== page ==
It became partly submerged as a result of silting from the nearby river Badareno, and was not drained and excavated until the 19th century.

Advisory Body Evaluation (ICOMOS) – 1996
Early Christian Monuments of Ravenna – UNESCO World Heritage Centre


Unfortunately, this “river” appears to be a canal [come drainage channel] some 390 meters distant.

[English Translation]

The Badareno canal track is retrieved, realized by Teodorico, which today is only a drainage channel, the remains of the canal that connects the Port of Ravenna with the Po Eridano.

[Original Italian]

Viene recuperato il tracciato del canale Badareno, realizzato da Teodorico che oggi è solo un canale di scolo, residuo del canale navigabile che collegava il Porto di Ravenna con il Po Eridano.

Ciclabile Parco Teodorico-Pineta S.Vitale – Ciclovie & Greenways – Gea Progetti

Scene 3: King Theoderic’s Tenuous Link With Reality and Ravenna

King Theoderic, like every “barbarian king” from this era, has a very tenuous link with reality.

It is the unique surviving example of a tomb of a barbarian king of this period.

Advisory Body Evaluation (ICOMOS) – 1996
Early Christian Monuments of Ravenna – UNESCO World Heritage Centre


The only real world evidence that associates King Theoderic with his “mausoleum” is the billboard outside the building that reads: Mausoleum of Theoderic.

Apparently, the remains of Theoderic were removed from his “mausoleum” [after about 35 years] so that the building could begin it’s “somewhat chequered” career as an oratory-come-lighthouse.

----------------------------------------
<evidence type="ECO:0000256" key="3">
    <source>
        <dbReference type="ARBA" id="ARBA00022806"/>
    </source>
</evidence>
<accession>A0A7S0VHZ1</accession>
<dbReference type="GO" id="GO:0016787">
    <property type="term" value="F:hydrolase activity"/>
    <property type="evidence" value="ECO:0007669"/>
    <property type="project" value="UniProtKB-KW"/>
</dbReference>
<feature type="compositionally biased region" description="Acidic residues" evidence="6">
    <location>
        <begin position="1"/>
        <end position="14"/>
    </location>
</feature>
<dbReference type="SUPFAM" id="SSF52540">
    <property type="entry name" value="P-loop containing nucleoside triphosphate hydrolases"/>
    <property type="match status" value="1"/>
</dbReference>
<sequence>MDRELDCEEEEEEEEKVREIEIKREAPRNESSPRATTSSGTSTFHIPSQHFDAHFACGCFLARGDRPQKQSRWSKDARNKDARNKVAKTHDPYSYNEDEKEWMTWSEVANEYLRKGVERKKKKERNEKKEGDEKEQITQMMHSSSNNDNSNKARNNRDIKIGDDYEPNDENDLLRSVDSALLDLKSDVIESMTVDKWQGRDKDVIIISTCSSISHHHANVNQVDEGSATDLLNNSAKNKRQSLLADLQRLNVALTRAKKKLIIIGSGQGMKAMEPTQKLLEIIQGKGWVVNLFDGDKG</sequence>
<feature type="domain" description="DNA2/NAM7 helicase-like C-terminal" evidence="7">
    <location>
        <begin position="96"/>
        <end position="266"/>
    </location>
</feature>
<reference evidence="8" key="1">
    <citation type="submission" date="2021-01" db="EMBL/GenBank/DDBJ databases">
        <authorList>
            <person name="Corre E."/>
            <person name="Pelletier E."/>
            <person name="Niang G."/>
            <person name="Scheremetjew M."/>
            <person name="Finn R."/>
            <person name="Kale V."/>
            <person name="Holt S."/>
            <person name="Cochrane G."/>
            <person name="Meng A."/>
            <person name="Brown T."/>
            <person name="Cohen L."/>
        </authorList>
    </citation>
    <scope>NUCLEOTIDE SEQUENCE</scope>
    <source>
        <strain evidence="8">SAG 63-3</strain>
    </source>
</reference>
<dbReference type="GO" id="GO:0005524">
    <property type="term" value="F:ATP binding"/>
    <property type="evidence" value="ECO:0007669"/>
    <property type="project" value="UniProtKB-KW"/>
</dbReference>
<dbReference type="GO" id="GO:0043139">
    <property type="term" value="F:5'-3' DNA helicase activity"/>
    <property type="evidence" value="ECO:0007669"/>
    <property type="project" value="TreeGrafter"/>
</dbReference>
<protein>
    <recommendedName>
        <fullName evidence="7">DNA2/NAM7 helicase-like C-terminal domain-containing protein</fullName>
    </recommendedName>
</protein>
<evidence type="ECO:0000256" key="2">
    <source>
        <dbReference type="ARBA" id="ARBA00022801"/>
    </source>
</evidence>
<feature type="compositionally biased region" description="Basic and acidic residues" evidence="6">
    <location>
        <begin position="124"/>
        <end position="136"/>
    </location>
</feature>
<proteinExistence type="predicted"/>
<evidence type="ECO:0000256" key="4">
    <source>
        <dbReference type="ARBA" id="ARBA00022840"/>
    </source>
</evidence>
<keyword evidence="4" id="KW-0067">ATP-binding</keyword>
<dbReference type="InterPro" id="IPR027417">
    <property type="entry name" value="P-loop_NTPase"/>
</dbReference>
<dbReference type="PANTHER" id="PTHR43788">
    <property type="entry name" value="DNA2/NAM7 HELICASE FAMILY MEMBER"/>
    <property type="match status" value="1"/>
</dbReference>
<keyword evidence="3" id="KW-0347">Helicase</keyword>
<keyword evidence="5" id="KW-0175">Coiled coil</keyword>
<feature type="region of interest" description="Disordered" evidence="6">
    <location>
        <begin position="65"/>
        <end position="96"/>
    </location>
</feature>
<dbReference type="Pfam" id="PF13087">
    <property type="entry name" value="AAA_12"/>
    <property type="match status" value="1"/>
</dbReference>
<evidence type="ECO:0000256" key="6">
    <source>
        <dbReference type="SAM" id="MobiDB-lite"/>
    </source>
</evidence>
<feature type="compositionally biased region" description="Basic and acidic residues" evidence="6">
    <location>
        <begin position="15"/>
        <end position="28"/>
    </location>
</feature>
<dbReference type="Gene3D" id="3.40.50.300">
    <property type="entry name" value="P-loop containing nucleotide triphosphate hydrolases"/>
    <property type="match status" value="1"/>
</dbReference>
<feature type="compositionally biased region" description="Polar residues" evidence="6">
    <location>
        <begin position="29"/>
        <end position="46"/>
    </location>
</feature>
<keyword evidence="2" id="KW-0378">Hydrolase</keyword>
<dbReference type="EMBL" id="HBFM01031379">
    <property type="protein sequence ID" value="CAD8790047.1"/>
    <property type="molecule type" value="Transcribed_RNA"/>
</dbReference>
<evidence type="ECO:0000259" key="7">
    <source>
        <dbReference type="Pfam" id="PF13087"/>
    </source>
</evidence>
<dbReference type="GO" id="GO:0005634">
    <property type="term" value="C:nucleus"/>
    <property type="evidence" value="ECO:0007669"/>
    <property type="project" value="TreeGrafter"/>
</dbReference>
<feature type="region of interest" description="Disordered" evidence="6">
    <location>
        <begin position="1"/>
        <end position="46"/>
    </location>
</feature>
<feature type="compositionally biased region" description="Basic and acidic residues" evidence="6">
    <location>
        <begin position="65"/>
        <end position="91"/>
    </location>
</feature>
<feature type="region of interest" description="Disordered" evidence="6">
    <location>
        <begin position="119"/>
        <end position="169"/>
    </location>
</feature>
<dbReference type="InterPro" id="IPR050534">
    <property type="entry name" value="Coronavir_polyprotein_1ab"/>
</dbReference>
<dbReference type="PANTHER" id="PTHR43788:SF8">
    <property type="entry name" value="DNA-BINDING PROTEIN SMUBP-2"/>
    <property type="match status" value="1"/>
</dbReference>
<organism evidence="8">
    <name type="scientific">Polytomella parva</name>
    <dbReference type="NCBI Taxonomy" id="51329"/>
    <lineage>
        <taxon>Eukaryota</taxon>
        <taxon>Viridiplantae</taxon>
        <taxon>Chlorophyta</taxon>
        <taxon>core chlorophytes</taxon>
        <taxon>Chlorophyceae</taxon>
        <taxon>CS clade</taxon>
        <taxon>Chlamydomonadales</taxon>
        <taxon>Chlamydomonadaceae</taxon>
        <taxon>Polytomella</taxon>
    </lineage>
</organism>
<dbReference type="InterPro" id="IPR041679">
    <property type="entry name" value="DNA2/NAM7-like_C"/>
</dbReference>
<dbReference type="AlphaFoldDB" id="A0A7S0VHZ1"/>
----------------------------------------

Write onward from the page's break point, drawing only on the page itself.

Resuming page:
This lighthouse narrative sounds like a very tall story [the “mausoleum” is currently about 7.35 kilometers inland] unless King Theoderic’s Silt is associated with a catastrophic event such as the Greek Termination Event 607 CE or the Roman Termination Event in 912 CE.

His remains were removed during Byzantine rule, when the mausoleum was turned into a Christian oratory.


This building was constructed by Theodoric himself, shortly before his death in 526, outside the city walls in a Gothic burial ground.

Its subsequent history was somewhat chequered:

Theodoric’s body was removed after Justinian’s edict condemning Arianism in 561 and it became an oratory, with a square tower surmounting it that served as a lighthouse.

Advisory Body Evaluation (ICOMOS) – 1996
Early Christian Monuments of Ravenna – UNESCO World Heritage Centre


That’s not to say the mainstream hasn’t tried to find evidence.